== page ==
Photo by Francois Mori / AP
Photo by Francois Mori / AP
Pap Ndiaye is taking over France’s state-run immigration museum.
The country must confront its colonial past to conquer present racial injustice.
A Black French scholar and expert on U.S. minority rights movements who’s taking charge of France’s state-run immigration museum says it’s “vital” for his country to confront its colonial past so that it can conquer present racial injustice.
“The French are highly reluctant to look at the dark dimensions of their own history,” Pap Ndiaye told the Associated Press in his museum, initially built to display colonial exploits but now meant to showcase the role of immigration in shaping modern France.
Ndiaye was named to head France’s National Museum of the History of Immigration at a crucial time, as his country is under pressure to reassess its colonial history and offer better opportunities for its citizens of color, in the wake of Black Lives Matter and other racial justice movements.
Following George Floyd’s death in the U.S. last year, thousands took to the streets in Paris and across the country expressing anger at racism and discrimination in French society, particularly toward people from the country’s former colonies in Africa.
What happened in the U.S. “echoes the French situation,” Ndiaye said.
The upcoming trial of a former police officer charged in Floyd’s death will be closely monitored in France, Ndiaye said, because “it tells about the reality of police violence, and we would like very much for this reality of police violence to be discussed the same way in France.”
Many young French are increasingly pushing back against a national doctrine of colorblindness, which aims at encouraging equality by ignoring race altogether—but has failed to eradicate discrimination.
They “are disappointed in many ways in the French promise of equality and opportunities for all,” Ndiaye said. “We must go beyond the official discourse and acknowledge reality.”
These issues “have to be discussed. They have to be measured also through the use of statistics,” Ndiaye said, also urging “more effective policies” targeting discrimination in the job and housing markets.
These are bold statements for a top government-appointed official in France, where collecting data based on race or ethnicity is frowned upon, and where the far-right has brought anti-immigrant rhetoric to the mainstream. President Emmanuel Macron has promised more steps to fight discrimination and has treaded carefully on how to address colonial wrongs.
Ndiaye, who was born and raised in France, described his stay in the U.S. from 1991 to 1996 to study as “a personal revelation.” Born to a French mother and Senegalese father, he said his U.S. experience “helped me integrate that Black part of me I had put aside a little bit to make it a source of pride.”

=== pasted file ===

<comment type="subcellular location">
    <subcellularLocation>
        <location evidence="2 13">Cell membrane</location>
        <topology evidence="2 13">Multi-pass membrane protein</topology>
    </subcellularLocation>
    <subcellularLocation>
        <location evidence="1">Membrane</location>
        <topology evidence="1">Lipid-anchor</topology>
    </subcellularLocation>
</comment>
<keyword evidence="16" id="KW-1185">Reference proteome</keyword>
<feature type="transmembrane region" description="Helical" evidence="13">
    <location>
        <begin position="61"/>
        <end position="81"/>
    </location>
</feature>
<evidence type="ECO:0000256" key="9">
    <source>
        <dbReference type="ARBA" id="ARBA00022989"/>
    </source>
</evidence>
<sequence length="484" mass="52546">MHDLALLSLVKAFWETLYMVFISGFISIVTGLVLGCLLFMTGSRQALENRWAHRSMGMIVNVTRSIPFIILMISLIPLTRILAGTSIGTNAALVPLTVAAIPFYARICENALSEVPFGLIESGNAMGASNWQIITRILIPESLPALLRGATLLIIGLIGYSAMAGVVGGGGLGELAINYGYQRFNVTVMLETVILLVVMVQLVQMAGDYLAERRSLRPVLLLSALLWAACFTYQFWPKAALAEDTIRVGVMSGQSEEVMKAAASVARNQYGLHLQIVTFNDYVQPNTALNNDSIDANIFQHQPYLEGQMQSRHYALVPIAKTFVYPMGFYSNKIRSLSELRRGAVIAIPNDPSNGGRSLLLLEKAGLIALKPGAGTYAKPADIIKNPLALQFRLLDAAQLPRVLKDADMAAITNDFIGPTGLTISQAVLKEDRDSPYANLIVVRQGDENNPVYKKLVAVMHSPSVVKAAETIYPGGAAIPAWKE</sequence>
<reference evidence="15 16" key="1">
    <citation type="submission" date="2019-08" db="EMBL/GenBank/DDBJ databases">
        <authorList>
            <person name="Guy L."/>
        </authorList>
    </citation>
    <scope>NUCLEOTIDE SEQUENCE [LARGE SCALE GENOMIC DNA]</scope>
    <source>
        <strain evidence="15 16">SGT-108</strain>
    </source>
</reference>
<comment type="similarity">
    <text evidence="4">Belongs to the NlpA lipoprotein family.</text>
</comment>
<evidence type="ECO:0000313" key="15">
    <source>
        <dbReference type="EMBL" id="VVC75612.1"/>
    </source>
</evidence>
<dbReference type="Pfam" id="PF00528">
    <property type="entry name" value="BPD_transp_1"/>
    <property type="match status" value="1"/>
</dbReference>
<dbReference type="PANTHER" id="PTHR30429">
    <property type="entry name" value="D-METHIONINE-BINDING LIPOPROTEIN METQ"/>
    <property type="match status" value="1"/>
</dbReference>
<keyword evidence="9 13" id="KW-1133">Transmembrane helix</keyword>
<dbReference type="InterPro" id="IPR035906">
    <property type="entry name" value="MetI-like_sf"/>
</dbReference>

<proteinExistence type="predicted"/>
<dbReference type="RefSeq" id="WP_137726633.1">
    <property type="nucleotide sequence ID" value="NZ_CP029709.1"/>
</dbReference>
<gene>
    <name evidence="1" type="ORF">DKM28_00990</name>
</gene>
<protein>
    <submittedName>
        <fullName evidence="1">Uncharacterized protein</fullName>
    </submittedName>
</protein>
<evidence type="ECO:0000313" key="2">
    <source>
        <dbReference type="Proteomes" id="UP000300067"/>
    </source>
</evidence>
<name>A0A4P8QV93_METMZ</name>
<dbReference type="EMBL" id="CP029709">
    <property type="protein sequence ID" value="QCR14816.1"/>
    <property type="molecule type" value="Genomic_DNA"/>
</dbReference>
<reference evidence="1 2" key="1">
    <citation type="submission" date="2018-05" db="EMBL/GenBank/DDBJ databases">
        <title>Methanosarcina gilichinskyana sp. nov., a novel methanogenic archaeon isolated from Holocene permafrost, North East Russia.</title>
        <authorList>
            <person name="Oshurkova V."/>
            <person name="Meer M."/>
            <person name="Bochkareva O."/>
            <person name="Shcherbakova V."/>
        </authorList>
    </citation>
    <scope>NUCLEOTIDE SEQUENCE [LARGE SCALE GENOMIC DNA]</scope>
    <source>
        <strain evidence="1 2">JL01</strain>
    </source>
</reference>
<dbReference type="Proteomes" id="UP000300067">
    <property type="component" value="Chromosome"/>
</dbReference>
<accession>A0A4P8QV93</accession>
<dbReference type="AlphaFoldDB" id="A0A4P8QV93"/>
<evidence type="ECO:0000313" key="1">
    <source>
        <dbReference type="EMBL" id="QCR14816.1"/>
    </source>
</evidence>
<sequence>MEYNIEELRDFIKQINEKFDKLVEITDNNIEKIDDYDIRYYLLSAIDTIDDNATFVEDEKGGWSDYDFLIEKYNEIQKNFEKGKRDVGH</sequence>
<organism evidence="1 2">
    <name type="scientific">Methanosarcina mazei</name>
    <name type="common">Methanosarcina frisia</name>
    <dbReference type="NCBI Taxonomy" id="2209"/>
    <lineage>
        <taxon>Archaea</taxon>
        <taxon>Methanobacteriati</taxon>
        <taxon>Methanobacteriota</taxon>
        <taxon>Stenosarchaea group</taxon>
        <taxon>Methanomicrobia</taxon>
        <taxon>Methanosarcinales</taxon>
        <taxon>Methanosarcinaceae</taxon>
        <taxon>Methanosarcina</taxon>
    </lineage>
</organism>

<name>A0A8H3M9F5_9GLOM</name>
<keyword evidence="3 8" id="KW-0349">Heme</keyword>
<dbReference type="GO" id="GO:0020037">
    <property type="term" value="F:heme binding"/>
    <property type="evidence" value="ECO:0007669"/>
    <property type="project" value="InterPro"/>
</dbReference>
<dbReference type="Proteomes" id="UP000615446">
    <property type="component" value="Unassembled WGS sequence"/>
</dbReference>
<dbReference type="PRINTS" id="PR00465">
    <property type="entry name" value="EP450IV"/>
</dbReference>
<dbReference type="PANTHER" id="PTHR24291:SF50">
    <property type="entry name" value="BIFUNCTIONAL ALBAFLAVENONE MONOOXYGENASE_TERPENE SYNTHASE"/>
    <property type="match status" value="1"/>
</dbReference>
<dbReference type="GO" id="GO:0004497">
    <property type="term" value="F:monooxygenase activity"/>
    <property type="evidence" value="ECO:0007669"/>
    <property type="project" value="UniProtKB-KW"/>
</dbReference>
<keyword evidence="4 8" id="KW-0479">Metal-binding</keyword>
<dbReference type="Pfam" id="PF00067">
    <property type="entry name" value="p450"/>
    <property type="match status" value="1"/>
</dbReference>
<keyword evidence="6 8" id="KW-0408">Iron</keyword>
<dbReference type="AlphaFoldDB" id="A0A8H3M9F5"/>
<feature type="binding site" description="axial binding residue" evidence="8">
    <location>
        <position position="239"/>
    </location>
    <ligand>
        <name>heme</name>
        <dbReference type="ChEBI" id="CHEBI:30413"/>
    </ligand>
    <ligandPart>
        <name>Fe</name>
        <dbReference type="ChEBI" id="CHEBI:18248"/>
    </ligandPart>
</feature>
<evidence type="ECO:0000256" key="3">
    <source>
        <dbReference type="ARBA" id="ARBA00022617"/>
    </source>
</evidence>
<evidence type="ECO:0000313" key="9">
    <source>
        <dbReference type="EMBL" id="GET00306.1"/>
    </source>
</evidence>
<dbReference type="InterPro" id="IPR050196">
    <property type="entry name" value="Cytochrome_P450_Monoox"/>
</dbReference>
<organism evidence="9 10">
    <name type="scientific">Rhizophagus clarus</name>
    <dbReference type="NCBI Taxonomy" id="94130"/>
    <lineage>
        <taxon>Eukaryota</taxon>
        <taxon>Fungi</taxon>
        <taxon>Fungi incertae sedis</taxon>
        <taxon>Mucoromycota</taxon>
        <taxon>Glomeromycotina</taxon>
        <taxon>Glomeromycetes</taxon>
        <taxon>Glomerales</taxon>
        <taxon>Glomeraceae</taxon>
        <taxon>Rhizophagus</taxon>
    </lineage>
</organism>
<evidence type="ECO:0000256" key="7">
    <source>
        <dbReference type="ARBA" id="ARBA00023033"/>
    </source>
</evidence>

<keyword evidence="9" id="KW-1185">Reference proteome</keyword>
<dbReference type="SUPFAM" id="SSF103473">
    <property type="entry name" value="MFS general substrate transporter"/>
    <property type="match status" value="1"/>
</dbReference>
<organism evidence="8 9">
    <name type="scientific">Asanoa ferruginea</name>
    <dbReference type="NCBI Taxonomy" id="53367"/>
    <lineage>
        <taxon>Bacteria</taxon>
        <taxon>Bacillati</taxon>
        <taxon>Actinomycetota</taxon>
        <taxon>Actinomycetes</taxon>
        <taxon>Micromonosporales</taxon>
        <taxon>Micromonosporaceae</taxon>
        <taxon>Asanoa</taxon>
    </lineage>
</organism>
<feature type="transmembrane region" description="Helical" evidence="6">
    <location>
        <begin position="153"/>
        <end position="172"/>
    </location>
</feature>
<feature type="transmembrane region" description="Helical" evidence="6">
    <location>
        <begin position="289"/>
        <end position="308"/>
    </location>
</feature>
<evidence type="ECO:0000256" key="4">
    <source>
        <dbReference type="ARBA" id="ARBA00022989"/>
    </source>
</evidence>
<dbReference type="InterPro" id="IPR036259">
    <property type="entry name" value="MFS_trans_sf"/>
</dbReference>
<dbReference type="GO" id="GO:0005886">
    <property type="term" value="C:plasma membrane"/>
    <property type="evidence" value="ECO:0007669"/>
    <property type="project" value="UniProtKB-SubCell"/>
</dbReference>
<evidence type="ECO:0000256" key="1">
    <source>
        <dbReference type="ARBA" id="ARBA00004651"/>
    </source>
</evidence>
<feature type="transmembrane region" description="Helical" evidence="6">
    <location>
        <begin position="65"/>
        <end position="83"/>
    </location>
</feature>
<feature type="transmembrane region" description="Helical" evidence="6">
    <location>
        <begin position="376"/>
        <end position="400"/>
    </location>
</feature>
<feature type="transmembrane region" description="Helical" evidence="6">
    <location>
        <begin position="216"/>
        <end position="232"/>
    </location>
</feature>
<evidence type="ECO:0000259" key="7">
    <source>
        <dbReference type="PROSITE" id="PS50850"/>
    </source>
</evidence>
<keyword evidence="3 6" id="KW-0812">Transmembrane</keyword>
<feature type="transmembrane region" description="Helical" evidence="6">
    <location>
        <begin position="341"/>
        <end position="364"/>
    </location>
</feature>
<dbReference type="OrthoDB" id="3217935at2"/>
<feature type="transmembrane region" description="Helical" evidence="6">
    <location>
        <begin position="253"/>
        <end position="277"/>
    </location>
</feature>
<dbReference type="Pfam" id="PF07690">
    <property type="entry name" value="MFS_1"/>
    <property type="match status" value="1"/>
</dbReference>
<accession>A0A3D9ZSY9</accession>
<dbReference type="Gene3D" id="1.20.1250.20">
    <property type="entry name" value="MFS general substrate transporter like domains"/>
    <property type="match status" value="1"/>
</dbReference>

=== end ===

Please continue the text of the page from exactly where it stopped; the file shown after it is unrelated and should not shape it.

Coming back to France, he specialized on the history of minorities in both countries, and his publication in 2008 of the book The Black Condition made him a precursor of Black studies in France.
From his new post at the immigration museum, Ndiaye hopes to contribute to opening up the debate needed so the French confront their collective memories.
“I know many French people would say that slavery is something that happened in the United States when slavery did not really happen in France or on a much smaller scale—which is not the case. The main difference between France and the U.S. is that slavery was overseas (in French colonies), very far from the mainland.”
France and the U.S. have different histories, but they’ve been facing “similar issues, issues of racial domination . . . issues of racial injustice,” Ndiaye stressed.
The Palais de la Porte Doree, which houses the museum in the east of Paris, is in itself a strong testimony from France’s colonial era.
Built for the Paris Colonial Exposition of 1931, it aimed to present the French colonies in a favorable light.
Amid other propaganda, Ndiaye said, a monumental fresco in the main hall of the museum was meant to convince the public “that colonization is good for the colonized themselves, that they enjoy being colonized by the French because of the civilizing mission of the French Empire.”
The fresco still stands, as a reminder. Visitors will be able to “measure the gap between the official discourse on colonization at that time . . . and the reality,” he said. “A reality of violence, a reality of oppression, a reality of domination.”
The immigration museum, inaugurated in 2007, is now closed to the public amid the virus crisis and in full renovation, with a reopening expected next year.
It will propose a new approach to the history of immigration to ensure that it is “not a footnote” in France’s history, Ndiaye said. “Immigration is presented in a positive manner of course when we know that one French out of four has at least one grandparent who came from elsewhere.”
The permanent exhibition will start from 1685, when King Louis XIV passed the Code Noir, or Black Code, legislation meant to regulate the conditions of slavery in French colonies. It legalized the brutal treatment of slaves and foresaw capital punishment for offenses, including striking a “master.”
The display will focus on France’s colonial Empire that once included a large part of northern and western Africa and other territories in the Caribbean, the Middle East, and Southeast Asia.
The exhibition will end with the migrant crisis that shook Europe in 2015, when more than 1 million people crossed by land and by sea to reach the continent.
With a growing nonwhite French population with ancestors coming from colonized areas, Ndiaye said people want “their history, the history of their family, to be better integrated within the general master narrative of French history.”
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